Reviewing Theatre For Over 40 Years
Corny but Polished: “42nd Street” at Candlelight Pavilion
Sometimes one goes to the theater for something profound. Sometimes one goes for something which will leave behind an underlying message to be chewed over a bit for its power or its emotional impact. Sometimes one goes to the theater for distraction, and for fun, with nothing more profound required than songs, dances and general earnest silliness. When this last is your goal, what better show than “42nd Street”? And what better venue than Candlelight Pavilion Dinner Theater, where you get to add a charming dinner to the mix.
There are three things necessary for a production of “42nd Street” to succeed. First, corny though it is, it must be played straight. Second, just about everyone in the cast has to be able to tap dance, and well. Third, the leads must radiate an innate innocence. All of these can be found in Candlelight’s production. The tale, silly as it is – and borrowed from the 1933 movie of the same name – uses the music of Harry Warren and Al Dubin, who wrote songs for a string of Warner Brothers hits in the early era of sound. The classic story of “small town girl makes good on the Great White Way” blends all of the elements which made those early talkies historic.
Peggy Sawyer, newly in New York from Allentown, Pennsylvania, manages to snag a part in a Broadway show which, at the height of the Depression, is a lifesaver for many of the “kids” in the cast. In this she is aided by Billy Lawlor, the show-within-a-show’s youthful tenor, though she runs up against the pompous, aging Dorothy Brock, who is not only the star of that show but has brought along the sugar daddy who will fund the production. When Dorothy breaks an ankle, exacting director Julian Marsh must search immediately for a replacement or the entire show will fold. Will Peggy be up to the leap which will make her “go on a showgirl, but come off a star”?
Director/choreographer DJ Gray has a strong command of this particular genre of musical, and has gathered a fine cast of dancers to provide the backdrop to the storyline. Indeed, top quality tap sets the stage for the rest of the production’s finest aspects. Emma Nossal gives Peggy the sweet combination of determination and innocence so necessary to the atmosphere of the show, and sings and dances up a storm. John LaLonde’s commanding presence and deeply resonant voice make him a perfect Julian Marsh. Michael Milligan gives Pretty Lady’s (the show within a show) youthful tenor the combination of ego and zing necessary to make him an engaging foil.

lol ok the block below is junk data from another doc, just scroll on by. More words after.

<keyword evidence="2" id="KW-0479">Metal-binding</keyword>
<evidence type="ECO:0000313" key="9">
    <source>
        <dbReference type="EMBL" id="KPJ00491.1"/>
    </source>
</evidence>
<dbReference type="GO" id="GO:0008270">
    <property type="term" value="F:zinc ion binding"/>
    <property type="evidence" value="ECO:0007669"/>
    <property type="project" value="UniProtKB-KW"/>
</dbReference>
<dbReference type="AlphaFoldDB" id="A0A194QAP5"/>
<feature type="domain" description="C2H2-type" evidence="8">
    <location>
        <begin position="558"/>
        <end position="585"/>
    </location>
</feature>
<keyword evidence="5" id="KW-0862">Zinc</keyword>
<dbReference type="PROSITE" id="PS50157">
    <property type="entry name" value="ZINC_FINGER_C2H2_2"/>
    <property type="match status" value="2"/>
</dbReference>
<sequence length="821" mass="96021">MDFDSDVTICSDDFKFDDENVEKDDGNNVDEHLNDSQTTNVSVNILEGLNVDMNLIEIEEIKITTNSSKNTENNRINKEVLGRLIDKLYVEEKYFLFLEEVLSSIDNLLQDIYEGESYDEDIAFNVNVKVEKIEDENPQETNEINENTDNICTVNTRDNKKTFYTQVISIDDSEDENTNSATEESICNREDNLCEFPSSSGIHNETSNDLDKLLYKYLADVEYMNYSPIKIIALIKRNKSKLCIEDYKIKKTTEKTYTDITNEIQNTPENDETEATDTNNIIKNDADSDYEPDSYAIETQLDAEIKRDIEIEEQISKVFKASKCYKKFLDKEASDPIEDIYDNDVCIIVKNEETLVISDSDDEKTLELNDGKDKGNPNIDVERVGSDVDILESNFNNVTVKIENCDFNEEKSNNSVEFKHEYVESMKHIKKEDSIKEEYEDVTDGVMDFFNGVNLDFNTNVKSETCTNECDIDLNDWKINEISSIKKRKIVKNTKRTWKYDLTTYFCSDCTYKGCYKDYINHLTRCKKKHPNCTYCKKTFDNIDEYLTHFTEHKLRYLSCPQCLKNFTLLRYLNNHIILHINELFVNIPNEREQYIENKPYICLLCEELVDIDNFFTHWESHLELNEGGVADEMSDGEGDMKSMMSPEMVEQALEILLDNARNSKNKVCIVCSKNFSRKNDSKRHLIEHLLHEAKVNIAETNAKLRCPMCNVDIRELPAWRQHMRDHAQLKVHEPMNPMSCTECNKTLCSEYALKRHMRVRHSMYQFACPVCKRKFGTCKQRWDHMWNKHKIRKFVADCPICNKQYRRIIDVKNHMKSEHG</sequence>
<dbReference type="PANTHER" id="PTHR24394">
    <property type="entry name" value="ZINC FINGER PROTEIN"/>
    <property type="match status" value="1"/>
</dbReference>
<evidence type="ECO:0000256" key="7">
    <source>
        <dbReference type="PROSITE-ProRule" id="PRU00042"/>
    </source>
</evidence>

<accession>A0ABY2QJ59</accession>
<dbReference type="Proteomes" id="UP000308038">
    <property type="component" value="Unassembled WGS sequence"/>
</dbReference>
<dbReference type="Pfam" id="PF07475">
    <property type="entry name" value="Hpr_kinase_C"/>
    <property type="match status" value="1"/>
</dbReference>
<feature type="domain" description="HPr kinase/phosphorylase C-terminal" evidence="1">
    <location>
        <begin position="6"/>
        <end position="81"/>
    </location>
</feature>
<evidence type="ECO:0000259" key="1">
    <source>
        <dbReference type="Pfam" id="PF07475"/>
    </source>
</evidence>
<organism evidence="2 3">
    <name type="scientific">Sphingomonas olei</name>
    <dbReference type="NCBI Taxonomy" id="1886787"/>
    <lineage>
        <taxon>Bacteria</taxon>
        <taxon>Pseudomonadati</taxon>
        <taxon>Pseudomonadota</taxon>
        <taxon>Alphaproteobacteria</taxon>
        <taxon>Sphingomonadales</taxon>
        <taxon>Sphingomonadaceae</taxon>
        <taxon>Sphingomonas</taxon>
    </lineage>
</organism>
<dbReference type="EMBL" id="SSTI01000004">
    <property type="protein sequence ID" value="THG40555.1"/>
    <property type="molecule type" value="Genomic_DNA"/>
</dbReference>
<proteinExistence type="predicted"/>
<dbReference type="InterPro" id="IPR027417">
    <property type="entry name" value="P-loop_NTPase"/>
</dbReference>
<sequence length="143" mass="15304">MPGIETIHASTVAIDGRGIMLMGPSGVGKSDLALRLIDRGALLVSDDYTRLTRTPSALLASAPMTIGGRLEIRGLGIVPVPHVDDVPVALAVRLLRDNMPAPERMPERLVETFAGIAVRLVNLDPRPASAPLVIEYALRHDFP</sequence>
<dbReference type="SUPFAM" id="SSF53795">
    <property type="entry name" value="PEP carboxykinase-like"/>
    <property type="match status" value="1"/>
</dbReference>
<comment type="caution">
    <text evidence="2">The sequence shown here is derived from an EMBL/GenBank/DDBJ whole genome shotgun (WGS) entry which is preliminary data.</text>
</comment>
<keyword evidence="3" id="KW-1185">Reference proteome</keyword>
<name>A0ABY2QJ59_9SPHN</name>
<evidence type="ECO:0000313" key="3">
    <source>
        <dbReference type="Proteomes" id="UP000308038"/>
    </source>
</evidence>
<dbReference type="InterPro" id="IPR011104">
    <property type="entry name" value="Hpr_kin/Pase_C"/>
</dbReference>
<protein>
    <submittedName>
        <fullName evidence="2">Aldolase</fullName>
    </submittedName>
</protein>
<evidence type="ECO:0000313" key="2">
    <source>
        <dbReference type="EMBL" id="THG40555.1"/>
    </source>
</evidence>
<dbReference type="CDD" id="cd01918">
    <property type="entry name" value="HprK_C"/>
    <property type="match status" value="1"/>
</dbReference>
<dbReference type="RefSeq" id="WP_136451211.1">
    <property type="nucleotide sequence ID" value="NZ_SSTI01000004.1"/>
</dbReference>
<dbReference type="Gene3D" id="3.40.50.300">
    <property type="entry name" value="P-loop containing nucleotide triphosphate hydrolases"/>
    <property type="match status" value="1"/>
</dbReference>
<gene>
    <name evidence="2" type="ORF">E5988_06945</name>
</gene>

Sarah Meals does well as the pompous, aging star of the show, while John Nisbet has a lot of fun as the kiddy car king able to finance the entire production. Shannon Gerrity leads the chorus in support of Peggy’s chances, while Cynthia Caldwell and Josh Tangermann, as Pretty Lady’s writing team, become more actively engaged in the performance of the thing than usual. Among a large (by Candlelight standards) and highly gifted chorus, Chad Takeda proves a standout as the slinky thief in an otherwise period tap ballet to the show’s title tune, rather as if Bob Fosse’s choreographic concepts had invaded that sphere.
Gray has a strong sense of the purpose of this kind of show, and that is evident throughout. The costumes and wigs are right. The pacing and timbre of the piece keep it light and mildly silly. The skills of the performers are solid and highly entertaining to watch. The singing, under the musical direction of Douglas Austin, proves so organic it makes one forget the fact the orchestra was recorded ahead of time. In short “42nd Street,” as done by this company, is all one can hope for with a show of this type. That it comes with a lovely meal means one can guarantee a lighthearted, upbeat evening. In times like these, opting for the occasional bit of fluffy froth isn’t necessarily out of place.
What: “42nd Street” When: Through March 25, doors open for dinner at 6 p.m. Fridays and Saturdays, and 5 p.m. Sundays, with doors opening for lunch matinees at 11 a.m. Saturday and Sundays Where: Candlelight Pavilion Dinner Theater, 455 W. Foothill Blvd. in Claremont How Much: $61-$76 adults, $30-$35 children 12 and under, meal inclusive Info: (909) 626-1254 ext. 1 or http://www.candlelightpavilion.com